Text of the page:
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Healthy Economic Outlook for Montréal and Québec City in 2016

Ottawa, March 3, 2016—Quebec’s two largest cities are forecast to enjoy healthy economic growth in 2016. Montréal and Québec City can expect growth of 2.3 per cent and 2 per cent, respectively, according to The Conference Board of Canada’s Metropolitan Outlook: Winter 2016.

“The depreciation of the Canadian dollar and a healthy U.S. economy is bringing good news to Québec City and Montréal and their export-oriented industries. Economic growth in both cities has been on the upswing. In fact, we expect real GDP growth in both Montréal and Québec City to outpace the national average for the second consecutive year in 2016, after trailing it for five straight years,” said Alan Arcand, Associate Director, Centre for Municipal Studies, The Conference Board of Canada.


  • Montréal is expected to see real GDP growth of 2.3 per cent in 2016, up from 1.7 per cent last year.
  • Québec City’s real GDP growth is expected to reach 2 per cent in 2016.
  • Vancouver’s real GDP is forecast to grow 3.3 per cent, making it the fastest growing economy among the 28 census metropolitan areas covered in this edition of the Metropolitan Outlook.


Montréal’s economic improvement will be driven by a strengthening manufacturing sector, a rebound in construction, and steady services sector gains. Manufacturing output is forecast to expand by 3 per cent in 2016, bolstered by the combination of a weaker Canadian dollar and healthy U.S. demand. Two massive infrastructure projects—the $4.2-billion Champlain Bridge and the $3.7-billion Turcot Interchange—will help the local construction industry shake off three straight years of declines. However, a decline in housing starts will limit overall construction output growth to 2 per cent in 2016. Growth among the services-producing industries is projected to be 2.2 per cent in 2016, the same rate as in 2015. All eight industry sectors will advance this year, with the biggest gains coming from the business services sector and the personal services sector. In all, Montréal is expected to post real GDP growth of 2.3 per cent this year, up from 1.7 per cent in 2015. About 26,000 jobs are expected to be created in 2016. A similar rise in the labour force will keep the unemployment rate at 8.2 per cent, well above the national average of 7 per cent.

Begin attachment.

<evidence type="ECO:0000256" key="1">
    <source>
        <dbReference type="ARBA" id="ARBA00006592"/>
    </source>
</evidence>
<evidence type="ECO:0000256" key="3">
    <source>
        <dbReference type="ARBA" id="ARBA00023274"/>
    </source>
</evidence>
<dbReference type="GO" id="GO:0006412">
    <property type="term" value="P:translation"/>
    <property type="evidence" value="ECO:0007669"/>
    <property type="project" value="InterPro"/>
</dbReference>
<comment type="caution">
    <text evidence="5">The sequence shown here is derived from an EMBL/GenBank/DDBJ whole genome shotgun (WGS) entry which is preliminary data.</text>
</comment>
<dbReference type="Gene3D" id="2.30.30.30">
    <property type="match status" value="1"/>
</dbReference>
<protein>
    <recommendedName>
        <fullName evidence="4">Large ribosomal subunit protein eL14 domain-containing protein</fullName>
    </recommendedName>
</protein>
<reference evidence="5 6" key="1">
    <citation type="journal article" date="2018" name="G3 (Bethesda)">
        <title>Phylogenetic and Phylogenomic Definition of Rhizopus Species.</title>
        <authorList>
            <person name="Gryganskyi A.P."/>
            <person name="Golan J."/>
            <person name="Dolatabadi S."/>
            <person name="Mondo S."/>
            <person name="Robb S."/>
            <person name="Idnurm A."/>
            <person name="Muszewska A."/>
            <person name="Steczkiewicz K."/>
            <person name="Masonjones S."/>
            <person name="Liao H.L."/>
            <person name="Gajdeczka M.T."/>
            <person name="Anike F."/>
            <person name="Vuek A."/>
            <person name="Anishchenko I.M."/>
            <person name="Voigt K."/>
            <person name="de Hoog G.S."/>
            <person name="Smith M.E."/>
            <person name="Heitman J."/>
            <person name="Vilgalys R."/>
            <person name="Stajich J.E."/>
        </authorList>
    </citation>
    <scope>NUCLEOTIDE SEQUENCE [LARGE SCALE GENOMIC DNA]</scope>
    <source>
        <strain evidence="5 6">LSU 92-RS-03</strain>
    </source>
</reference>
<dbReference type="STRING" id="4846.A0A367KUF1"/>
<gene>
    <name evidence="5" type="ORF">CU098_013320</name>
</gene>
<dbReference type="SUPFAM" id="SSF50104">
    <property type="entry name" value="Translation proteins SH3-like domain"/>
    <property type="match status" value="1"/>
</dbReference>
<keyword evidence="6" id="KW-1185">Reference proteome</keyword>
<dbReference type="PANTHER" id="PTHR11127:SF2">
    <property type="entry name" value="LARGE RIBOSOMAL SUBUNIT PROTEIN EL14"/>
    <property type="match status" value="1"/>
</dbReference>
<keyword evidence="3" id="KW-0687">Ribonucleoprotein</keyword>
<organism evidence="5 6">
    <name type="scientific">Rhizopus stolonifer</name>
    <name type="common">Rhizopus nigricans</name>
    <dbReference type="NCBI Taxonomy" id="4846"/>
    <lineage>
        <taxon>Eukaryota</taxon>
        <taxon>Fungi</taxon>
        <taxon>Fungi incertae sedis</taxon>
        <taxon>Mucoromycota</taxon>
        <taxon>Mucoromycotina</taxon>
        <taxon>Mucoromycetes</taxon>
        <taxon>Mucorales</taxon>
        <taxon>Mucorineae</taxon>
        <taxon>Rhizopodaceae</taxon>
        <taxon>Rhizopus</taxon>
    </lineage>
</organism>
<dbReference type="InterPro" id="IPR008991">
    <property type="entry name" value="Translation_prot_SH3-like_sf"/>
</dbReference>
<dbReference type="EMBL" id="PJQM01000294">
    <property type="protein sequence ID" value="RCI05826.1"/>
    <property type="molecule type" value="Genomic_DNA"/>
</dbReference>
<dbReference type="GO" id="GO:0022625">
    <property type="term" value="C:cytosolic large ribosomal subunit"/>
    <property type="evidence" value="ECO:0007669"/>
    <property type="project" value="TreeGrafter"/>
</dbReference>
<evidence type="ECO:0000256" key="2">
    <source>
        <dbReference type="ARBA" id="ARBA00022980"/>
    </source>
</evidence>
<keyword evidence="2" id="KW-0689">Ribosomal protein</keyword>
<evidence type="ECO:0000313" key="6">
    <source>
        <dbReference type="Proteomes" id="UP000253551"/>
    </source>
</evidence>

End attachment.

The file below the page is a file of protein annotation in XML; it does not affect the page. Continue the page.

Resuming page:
Québec City

The low Canadian dollar and a solid U.S. economy are also boosting the tourism and manufacturing industries in Québec City. The city’s accommodation, food services, and retail trade industries should continue to benefit as the weaker loonie makes it cheaper for foreigners to travel in Canada and more expensive for Canadians to travel abroad. Overall, services sector output growth is forecast to improve from 1 per cent in 2015 to 2.3 per cent in 2016. At the same time, manufacturing output is expected to grow by more than 3 per cent this year, its third straight solid gain. The Davie shipyard deal to convert a container ship into a navy supply ship is finally under way, which will provide another source of growth over the next two years. On a less positive note, the provincial government’s goal of balancing its books by 2015–16 has resulted in austerity measures that are constraining growth in the provincial capital’s public administration sector. Overall, Québec City’s real GDP growth is forecast to reach 2 per cent in 2016, similar to the 1.9 per cent recorded in 2015. Some 4,000 jobs are expected to be created this year, down from the close to 8,000 positions created last year.

Released today, Metropolitan Outlook: Winter 2016, is The Conference Board of Canada’s once-a-year analysis of 28 Canadian census metropolitan areas (CMAs).

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